FSB discusses potential financial stability risks of DeFi
The Financial Stability Board has released a new report discussing financial stability considerations that could result from growing DeFi activity. The report identifies (1) operational fragilities, (2) liquidity and maturity mismatches, (3) leverage, as well as (4) interconnectedness, concentration and complexity as the four main vulnerabilities that characterize the DeFi ecosystem. These vulnerabilities have the potential to give rise to broader financial stability concerns depending on their spillover to the traditional financial system and the real ecosystem. To that end, the report highlights banks’ exposure to DeFi, e.g. via DeFi lending to or from banks or other facilitation of DeFi activities, as a particular area for attention. While current exposure by banks is minimal, it could grow further in due course, among other things driven by banks’ increasing tokenisation of traditional assets and deposits, the FSB concludes.
Dubai Virtual Asset Regulatory Authority releases Virtual Assets and Related Activities Regulations 2023
The Dubai’s Virtual Asset Regulatory Authority (VARA) has published its comprehensive Virtual Assets and Related Activities Regulations 2023. The new Regulations provide the regulatory foundation for virtual asset activities in the Emirate of Dubai (with exception of the Dubai International Financial Centre) and their oversight by VARA, specifying among other things the licensing framework, the specific requirements in relation to AML/CFT, marketing, advertising and promotion as well as market offences as well as VARA’s supervision and enforcement powers. The core Regulations are complemented by activity-specific rulebooks, covering advisory, broker-dealer, custody and exchanges, lending and borrowing and investment management services as well as virtual asset issuance. Furthermore, the framework includes thematic rulebooks with focus on compliance and risk management, technology and information and market conduct as well as a company rulebook outlining general expectations for the operation and management of virtual asset firms. The latter also includes expectations for ESG disclosure, comprising of voluntary, compliance and mandatory ESG disclosure requirements. In addition, virtual asset service providers with mining and data-intensive activities are expected to prominently disclose on their website the use of renewable and/or waste energy as well as initiatives regarding decarbonization.
Oman CMA moves forward with development of regulatory framework for virtual assets and virtual asset service providers
The Oman Capital Markets Authority (CMA) is advancing the development of the country’s regulatory framework for virtual assets and virtual asset service providers it announced in a new statement. The step follows the revision of its securities law last year, which created the foundation for the regulation of the virtual asset sector, and seeks to support growth of the digital asset and fintech industry in the country in line with the Sultanate’s Vision 2040. In its statement, the Authority noted its intention to develop a broad-based regulatory framework that covers all virtual asset activities including crypto exchanges and initial coin offerings.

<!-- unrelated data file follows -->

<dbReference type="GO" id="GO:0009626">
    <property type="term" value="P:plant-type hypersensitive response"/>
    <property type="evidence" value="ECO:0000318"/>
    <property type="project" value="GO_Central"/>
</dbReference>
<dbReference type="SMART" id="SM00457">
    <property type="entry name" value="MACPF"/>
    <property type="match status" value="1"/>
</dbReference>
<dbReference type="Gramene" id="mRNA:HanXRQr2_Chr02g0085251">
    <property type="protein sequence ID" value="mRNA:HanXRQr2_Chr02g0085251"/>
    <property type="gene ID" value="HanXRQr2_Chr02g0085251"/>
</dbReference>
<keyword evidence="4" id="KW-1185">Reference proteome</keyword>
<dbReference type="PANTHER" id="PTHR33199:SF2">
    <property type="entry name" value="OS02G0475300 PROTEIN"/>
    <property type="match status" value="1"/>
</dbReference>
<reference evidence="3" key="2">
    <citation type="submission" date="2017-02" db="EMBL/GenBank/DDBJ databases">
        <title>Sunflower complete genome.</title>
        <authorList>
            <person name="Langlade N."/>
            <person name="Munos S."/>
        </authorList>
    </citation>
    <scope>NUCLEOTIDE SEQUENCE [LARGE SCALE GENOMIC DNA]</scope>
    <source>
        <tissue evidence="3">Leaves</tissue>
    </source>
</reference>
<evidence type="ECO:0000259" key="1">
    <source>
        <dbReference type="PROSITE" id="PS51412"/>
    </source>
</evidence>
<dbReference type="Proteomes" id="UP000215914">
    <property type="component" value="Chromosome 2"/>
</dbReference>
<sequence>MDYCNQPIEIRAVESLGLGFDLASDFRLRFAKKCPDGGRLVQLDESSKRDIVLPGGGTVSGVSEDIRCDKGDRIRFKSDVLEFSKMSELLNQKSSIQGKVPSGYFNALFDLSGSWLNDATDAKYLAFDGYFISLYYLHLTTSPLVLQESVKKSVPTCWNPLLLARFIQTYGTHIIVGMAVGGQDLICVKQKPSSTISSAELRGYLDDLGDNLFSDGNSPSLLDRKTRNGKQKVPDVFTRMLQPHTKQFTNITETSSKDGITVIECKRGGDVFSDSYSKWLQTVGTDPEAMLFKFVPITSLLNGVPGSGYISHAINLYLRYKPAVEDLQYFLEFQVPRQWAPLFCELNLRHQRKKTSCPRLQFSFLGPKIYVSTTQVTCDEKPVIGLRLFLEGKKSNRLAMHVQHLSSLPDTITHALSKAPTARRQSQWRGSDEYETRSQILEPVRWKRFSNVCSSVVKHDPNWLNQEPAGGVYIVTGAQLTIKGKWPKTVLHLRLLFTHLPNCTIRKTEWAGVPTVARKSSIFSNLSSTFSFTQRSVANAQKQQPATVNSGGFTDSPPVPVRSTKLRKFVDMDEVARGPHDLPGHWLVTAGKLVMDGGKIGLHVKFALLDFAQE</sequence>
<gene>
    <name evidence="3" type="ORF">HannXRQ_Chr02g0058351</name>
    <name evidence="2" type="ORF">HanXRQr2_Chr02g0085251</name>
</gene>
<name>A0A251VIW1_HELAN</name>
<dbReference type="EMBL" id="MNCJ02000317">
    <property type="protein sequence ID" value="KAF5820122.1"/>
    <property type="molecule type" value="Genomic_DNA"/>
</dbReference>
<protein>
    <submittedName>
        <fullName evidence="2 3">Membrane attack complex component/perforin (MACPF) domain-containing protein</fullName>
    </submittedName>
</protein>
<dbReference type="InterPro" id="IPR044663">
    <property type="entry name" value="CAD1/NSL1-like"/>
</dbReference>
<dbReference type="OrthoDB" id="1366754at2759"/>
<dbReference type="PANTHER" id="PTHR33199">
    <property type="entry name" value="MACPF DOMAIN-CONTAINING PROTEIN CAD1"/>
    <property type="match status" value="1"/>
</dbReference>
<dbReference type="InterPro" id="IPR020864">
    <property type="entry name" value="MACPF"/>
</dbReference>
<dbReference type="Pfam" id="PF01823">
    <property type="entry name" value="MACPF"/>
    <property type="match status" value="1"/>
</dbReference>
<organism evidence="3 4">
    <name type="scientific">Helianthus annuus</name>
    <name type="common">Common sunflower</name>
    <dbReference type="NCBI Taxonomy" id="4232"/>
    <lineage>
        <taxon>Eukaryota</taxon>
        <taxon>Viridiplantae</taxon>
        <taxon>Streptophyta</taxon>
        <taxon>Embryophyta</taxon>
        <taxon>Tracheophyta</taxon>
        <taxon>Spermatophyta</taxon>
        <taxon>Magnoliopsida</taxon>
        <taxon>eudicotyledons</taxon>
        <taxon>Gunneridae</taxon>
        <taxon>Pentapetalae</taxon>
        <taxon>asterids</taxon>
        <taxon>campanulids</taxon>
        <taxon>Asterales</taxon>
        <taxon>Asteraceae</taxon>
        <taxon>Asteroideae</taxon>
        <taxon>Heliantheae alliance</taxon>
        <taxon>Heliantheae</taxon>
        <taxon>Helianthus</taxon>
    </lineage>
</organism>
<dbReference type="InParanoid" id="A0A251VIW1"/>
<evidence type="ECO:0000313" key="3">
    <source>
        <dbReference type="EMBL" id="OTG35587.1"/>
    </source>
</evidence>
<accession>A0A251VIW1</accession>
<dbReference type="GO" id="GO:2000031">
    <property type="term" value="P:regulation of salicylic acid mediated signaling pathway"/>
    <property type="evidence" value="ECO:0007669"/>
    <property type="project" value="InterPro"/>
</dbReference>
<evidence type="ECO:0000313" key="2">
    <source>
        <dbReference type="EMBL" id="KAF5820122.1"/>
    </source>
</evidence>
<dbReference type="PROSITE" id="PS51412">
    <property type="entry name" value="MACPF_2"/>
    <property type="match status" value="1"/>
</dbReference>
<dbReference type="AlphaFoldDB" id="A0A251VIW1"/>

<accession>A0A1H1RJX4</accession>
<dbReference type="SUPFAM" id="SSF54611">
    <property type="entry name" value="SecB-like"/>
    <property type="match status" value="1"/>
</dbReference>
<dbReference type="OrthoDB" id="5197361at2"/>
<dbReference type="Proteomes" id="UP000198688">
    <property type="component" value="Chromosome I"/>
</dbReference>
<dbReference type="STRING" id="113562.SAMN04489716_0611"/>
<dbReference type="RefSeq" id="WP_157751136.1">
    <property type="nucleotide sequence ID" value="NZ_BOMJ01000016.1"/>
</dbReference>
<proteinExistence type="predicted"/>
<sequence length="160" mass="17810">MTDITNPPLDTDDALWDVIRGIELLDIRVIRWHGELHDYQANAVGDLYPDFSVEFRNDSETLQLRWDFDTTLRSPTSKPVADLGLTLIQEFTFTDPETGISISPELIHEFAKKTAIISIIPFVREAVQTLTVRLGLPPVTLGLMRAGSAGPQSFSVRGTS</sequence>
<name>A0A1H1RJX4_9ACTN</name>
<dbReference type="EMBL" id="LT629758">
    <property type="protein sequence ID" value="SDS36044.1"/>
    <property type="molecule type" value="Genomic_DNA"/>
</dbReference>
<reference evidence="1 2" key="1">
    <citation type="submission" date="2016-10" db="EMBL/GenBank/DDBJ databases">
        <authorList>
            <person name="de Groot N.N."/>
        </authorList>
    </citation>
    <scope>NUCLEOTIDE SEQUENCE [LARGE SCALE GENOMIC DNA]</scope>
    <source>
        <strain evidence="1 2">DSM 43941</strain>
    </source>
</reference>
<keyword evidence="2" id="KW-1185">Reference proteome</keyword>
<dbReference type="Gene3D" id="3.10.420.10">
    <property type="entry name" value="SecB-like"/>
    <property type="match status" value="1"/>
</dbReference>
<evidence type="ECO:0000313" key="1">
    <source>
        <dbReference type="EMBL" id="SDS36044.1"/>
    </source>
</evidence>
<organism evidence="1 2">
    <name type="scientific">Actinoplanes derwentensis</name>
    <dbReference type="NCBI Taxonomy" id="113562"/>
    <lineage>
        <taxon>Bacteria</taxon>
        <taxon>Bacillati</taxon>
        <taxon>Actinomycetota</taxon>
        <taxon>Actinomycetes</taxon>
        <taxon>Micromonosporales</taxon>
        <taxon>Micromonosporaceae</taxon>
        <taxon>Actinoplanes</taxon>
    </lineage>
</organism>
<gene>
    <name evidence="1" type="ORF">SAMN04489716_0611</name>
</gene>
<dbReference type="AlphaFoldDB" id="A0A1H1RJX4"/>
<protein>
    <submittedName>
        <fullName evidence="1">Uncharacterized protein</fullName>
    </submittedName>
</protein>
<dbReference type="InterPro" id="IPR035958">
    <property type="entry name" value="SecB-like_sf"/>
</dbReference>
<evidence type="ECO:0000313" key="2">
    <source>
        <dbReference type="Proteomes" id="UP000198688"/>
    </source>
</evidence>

Mauritius FSC consults on guidance notes for decentralized autonomous organizations
The Mauritius Financial Services Commission (FSC) has issued for consultation guidance notes on decentralized autonomous organizations (DAOs) to provide guidance on the legal structures available to DAOs in Mauritius and establish minimum standards for DAOs with a legal personality. Under the proposed guidance, DAOs can opt to operate as either (1) a limited partnership, (2) a foundation, or (3) a limited liability partnership and must in all cases appoint a representative agent in Mauritius, which must be a Management Company licensed by the FSC or another person authorized by the FSC. Additional requirements for a license and/or authorization apply depending on the nature of the DAO’s activity. Specifically, the guidance notes provide that digital tokens issued by the DAO for raising funds would be treated as security tokens while DAOs offering virtual token for sale would be treated as issuer of initial token offerings under the existing Acts. Besides these expectations, the guidance specifies minimum requirements with respect to the DAO’s governance, management and membership and operations. The latter requires the DAO to establish policies and procedures governing inter alia voting procedures, protocols to respond to system security breaches and the rights and obligations of each group of members.